Asus ROG Ally X: Everything we know so far

Laptop Mag Render of the Asus ROG Ally X
(Image credit: Laptop Mag / Asus)

The Asus ROG Ally is one of our favorite handheld gaming PCs and handheld gaming will be even better when the Asus ROG (“Republic of Gamers”) Ally X debuts. 

Thanks to a recent reveal by Asus, we can confirm that the ROG Ally X will be receiving some considerable hardware upgrades when it comes to RAM and abttery life especially. Those quality-of-life improvements can go a long way on a small machine like the Asus ROG Ally. 

While the Ally has become a favorite gaming laptop alternative, it does have a short battery life and requires tweaking the settings to play games with minimal frame stuttering. If the ROG Ally X can improve those even a bit, this refresh will be worth it.

Undoubtedly, the ROG Ally X is a highly anticipated release, with Asus teasing the PC in a YouTube livestream. Since then, questions about the PC haven’t left our minds: When can we get our hands on the Ally X? What will it cost? What hardware will it use? What will it look like?

An official announcement during the Computex Taipei technology showcase in June will provide further answers, but we have some general ideas thanks to a few trusted sources and a specifications reveal from Asus itself.

So, for now, this is everything we know about the Asus ROG Ally X, from its release date and price to its specs.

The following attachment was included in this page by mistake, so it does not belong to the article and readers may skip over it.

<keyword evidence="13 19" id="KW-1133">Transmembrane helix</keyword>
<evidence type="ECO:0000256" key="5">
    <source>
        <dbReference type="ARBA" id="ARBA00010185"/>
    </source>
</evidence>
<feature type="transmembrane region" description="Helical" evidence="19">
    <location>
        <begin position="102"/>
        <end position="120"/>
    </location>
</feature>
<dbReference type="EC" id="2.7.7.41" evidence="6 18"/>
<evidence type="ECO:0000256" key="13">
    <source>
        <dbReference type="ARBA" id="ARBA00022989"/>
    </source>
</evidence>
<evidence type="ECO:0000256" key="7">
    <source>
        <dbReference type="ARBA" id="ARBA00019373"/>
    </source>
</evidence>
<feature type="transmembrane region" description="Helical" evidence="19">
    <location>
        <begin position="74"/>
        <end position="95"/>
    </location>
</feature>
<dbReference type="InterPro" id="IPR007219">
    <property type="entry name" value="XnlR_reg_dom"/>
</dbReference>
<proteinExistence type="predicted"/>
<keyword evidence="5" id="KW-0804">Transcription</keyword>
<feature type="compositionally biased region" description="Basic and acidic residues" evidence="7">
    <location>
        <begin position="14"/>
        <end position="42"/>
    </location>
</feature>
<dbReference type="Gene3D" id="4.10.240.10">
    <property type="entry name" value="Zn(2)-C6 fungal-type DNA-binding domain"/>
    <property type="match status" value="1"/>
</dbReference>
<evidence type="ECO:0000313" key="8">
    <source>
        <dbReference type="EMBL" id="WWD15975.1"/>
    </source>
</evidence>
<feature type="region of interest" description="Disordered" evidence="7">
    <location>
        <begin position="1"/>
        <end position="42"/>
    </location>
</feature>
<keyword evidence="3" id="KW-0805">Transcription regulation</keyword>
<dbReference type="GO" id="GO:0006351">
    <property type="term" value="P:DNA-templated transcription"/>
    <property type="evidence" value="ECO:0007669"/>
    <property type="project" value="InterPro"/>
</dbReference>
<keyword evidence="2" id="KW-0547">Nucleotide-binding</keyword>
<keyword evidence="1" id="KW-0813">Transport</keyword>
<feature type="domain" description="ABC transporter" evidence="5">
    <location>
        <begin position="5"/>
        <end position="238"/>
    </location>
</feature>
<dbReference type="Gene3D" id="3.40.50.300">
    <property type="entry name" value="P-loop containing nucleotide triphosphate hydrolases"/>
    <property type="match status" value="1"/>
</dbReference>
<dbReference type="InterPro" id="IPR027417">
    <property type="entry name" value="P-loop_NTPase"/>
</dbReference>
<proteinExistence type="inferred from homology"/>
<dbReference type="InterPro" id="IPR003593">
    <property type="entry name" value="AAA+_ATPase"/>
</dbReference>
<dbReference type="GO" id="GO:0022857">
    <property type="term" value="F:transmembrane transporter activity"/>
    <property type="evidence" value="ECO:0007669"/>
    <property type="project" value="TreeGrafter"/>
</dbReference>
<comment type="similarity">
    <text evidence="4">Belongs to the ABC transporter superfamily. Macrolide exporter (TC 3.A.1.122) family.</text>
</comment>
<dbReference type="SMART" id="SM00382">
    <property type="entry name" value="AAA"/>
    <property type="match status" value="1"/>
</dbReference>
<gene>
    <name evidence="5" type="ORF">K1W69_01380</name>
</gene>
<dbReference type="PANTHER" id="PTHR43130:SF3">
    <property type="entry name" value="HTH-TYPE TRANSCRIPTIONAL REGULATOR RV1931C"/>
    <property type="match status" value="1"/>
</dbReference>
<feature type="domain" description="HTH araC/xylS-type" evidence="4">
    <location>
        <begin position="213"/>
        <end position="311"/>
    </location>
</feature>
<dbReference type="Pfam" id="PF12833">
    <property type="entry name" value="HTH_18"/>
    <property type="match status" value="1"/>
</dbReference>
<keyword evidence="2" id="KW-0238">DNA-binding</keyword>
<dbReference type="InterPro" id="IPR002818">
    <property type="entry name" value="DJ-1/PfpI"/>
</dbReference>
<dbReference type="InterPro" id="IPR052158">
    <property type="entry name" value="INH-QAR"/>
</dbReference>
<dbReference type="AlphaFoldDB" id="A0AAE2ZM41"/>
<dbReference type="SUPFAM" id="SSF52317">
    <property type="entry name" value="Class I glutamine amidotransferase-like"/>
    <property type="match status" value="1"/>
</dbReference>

Release date

Asus is set to unveil the highly anticipated ROG Ally X at Computex Taipei on June 2. Following the launch, the product is expected to hit the market within the next few weeks, adding to the excitement among gaming enthusiasts. 

The original Asus ROG Ally launched on June 13, 2023, after being announced in April. We could see a similar timeline for the Ally X, though it is more likely the new handheld will be released a few weeks after the announcement. Asus isn’t changing much of the chassis or display panel this time, so it should be faster out the door than the first version.


Laptop Mag Asus ROG Ally X Renders

(Image credit: Laptop Mag / Asus)

On Saturday, May 11, leaker Arsène Lupin offered insight into the potential price potential and specs of the Asus ROG Ally X.

With the Ally X priced at $799 at 1TB of SSD storage, it would be a steep increase in price tag over the original Ally, which costs $699 (and is often on sale for $599) but has dropped as low as $499. Of course, if Lupin is correct, that price hike would come with a boost in storage capacity, as the ROG Ally features only 512GB of storage space. Extra storage for games and other expected hardware tweaks could help make up the price difference.

The entry-level Ally X will feature 512GB of SSD space and will have a lower price tag, while the $799 version is simply for the 1TB upgrade. Asus confirmed that Ally X would “start at a higher price” than Ally. So, the entry-level configuration could cost $749, compared to the 1TB model’s speculated $799 price tag.


Thanks to the Asus teaser in the May YouTube live stream, we now know much of the tech behind the Ally X.

The Ally X will feature the same 7-inch 1080p IPS 120Hz display as the original Ally. It will come with at least 512GB of storage, potentially up to 1TB or 2TB. It will run on the AMD Ryzen Z1 Extreme CPU platform with more than 16GB of RAM to support the integrated AMD Radeon 780M GPU.